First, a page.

The answer came in a letter from the federal Office of Personnel Management, which negotiates with health insurers in the plan her husband has as a federal employee. Kaiser classifies drugs like Copaxone as specialty drugs. They, the letter said, "are high-cost drugs used to treat relatively few people suffering from complex conditions like anemia, cancer, hemophilia, multiple sclerosis, rheumatoid arthritis and human growth hormone deficiency."

And Kaiser, the agency added, had made a convincing argument that charging a percentage of the cost of these drugs "helped lower the rates for federal employees."

Ms. Steinwand can change plans at the end of the year, choosing one that allows her to pay $20 for the Copaxone, but she worries about whether that will help. "I am a little nervous," she said. "Will the next company follow suit next year?"

But it turns out that she won't have to worry, at least for the rest of this year.

A Kaiser spokeswoman, Sandra R. Gregg, said on Friday that Kaiser had decided to suspend the change for the program involving federal employees in the mid-Atlantic region while it reviewed the new policy. The suspension will last for the rest of the year, she said. Ms. Steinwand and others who paid the new price for their drugs will be repaid the difference between the new price and the old co-payment.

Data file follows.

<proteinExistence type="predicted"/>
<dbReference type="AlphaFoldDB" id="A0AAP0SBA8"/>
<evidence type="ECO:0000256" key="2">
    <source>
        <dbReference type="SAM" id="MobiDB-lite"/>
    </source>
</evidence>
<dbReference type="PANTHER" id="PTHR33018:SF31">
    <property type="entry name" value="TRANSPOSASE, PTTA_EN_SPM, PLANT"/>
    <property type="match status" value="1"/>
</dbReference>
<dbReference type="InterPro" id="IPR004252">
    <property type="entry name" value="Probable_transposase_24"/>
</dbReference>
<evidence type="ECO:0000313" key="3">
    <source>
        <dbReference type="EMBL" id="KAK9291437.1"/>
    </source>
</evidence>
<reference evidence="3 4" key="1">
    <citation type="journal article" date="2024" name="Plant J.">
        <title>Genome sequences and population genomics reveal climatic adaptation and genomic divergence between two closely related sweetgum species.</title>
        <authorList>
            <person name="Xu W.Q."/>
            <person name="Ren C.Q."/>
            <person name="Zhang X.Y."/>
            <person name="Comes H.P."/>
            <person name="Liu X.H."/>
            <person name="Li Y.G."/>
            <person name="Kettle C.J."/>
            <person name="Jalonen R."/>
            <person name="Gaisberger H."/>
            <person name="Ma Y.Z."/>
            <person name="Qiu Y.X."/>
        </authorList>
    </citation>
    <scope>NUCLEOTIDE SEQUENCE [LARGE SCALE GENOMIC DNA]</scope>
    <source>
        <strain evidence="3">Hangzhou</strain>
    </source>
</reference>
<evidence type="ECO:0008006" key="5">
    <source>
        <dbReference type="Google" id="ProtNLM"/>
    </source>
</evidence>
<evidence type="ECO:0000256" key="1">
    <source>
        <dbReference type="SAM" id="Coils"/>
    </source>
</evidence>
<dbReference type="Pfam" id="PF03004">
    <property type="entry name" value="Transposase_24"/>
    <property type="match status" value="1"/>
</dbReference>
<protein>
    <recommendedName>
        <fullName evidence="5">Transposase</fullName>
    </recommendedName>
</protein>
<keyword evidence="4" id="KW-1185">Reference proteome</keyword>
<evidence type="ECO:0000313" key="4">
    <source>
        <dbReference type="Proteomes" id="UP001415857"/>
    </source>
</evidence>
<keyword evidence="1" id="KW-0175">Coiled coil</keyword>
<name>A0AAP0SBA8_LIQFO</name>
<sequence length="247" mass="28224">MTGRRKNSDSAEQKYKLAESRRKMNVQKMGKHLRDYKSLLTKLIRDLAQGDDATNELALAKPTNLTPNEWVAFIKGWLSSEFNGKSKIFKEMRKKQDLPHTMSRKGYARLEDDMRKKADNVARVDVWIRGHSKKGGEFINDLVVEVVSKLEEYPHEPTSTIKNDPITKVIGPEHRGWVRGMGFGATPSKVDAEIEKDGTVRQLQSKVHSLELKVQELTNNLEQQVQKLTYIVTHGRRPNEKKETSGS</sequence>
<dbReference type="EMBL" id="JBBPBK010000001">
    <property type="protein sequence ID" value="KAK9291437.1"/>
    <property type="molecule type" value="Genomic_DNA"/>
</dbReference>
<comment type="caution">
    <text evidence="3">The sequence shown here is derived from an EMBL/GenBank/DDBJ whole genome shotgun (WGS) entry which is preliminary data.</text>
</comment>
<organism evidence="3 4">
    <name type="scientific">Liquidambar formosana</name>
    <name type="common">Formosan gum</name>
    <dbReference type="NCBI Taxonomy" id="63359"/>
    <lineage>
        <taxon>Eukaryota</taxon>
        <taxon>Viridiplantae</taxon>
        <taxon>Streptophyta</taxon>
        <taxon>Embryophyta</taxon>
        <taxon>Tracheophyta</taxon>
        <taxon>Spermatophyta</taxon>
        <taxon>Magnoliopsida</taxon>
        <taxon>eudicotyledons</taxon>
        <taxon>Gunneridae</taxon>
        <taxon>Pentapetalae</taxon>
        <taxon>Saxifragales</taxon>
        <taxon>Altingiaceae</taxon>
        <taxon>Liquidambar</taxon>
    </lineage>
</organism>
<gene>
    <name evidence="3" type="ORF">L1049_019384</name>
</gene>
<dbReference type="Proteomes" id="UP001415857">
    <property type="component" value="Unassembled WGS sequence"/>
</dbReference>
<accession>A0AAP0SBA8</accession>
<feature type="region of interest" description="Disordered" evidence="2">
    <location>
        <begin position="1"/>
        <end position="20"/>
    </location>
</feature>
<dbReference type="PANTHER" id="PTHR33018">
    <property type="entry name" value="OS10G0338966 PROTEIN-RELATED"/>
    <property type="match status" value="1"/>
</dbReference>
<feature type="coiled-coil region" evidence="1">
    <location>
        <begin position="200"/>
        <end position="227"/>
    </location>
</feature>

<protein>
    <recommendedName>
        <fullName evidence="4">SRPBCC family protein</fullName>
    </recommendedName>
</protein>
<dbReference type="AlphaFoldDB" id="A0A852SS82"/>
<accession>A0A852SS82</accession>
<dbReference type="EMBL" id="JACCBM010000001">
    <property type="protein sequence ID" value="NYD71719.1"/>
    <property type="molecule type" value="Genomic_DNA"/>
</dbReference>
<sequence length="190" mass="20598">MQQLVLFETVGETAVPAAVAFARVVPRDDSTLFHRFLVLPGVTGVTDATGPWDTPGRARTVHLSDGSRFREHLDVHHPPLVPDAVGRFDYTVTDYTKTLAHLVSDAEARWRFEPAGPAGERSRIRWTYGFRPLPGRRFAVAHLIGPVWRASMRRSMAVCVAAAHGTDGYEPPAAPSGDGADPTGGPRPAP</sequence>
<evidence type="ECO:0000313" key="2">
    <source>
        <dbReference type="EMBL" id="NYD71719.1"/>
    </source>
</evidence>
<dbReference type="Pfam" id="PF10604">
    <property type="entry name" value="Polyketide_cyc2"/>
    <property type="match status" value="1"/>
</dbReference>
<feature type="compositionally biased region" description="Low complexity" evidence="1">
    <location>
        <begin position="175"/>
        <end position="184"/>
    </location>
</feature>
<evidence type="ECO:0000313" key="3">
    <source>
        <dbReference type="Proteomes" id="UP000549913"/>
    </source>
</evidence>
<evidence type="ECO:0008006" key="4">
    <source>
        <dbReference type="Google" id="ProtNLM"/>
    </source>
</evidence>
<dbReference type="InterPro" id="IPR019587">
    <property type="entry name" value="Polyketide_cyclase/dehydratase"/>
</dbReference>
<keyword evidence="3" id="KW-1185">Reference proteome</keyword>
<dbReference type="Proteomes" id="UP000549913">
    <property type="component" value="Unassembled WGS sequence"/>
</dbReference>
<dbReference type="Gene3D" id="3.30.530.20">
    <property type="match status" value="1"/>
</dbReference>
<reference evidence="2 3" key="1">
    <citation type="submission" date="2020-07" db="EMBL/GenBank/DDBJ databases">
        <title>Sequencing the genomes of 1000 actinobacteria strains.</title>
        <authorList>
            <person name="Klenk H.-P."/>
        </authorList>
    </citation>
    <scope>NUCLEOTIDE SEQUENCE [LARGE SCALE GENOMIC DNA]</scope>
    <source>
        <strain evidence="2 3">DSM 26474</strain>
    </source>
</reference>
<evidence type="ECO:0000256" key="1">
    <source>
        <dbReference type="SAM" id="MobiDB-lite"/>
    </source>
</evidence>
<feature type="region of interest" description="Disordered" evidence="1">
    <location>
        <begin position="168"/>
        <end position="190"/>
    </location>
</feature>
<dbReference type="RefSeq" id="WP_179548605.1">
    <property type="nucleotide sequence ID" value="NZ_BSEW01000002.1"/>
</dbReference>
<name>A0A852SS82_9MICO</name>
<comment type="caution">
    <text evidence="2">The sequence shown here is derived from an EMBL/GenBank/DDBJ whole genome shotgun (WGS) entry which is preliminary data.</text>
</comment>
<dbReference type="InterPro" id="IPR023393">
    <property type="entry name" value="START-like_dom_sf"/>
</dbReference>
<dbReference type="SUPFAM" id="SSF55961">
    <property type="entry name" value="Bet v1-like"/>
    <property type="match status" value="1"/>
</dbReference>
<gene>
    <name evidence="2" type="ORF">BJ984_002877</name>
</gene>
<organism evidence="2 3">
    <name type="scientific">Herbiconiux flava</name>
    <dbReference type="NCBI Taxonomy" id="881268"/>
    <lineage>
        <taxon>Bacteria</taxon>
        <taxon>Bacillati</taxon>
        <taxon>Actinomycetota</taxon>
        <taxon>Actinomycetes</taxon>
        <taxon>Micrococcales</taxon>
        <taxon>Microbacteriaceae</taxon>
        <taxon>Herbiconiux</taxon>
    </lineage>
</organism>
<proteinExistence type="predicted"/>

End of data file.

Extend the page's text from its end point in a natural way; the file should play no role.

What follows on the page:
Ms. Gregg explained that Kaiser had been discussing the new pricing plan with the Office of Personnel Management over the previous few days because patients had been raising questions about it. That led to the decision to suspend the changed pricing system.

"Letters will go out next week," Ms. Gregg said.

But some with the new plans say they have no way out.

Julie Bass, who lives near Orlando, Fla., has metastatic breast cancer, lives on Social Security disability payments, and because she is disabled, is covered by insurance through a Medicare H.M.O. Ms. Bass, 52, said she had no alternatives to her H.M.O. She said she could not afford a regular Medicare plan, which has co-payments of 20 percent for such things as emergency care, outpatient surgery and scans. That left her with a choice of two Medicare H.M.O's that operate in her region. But of the two H.M.O's, her doctors accept only Wellcare.

Now, she said, one drug her doctor may prescribe to control her cancer is Tykerb. But her insurer, Wellcare, classifies it as Tier 4, and she knows she cannot afford it.

Wellcare declined to say what Tykerb might cost, but its list price according to a standard source, Red Book, is $3,480 for 150 tablets, which may last a patient 21 days. Wellcare requires patients to pay a third of the cost of its Tier 4 drugs.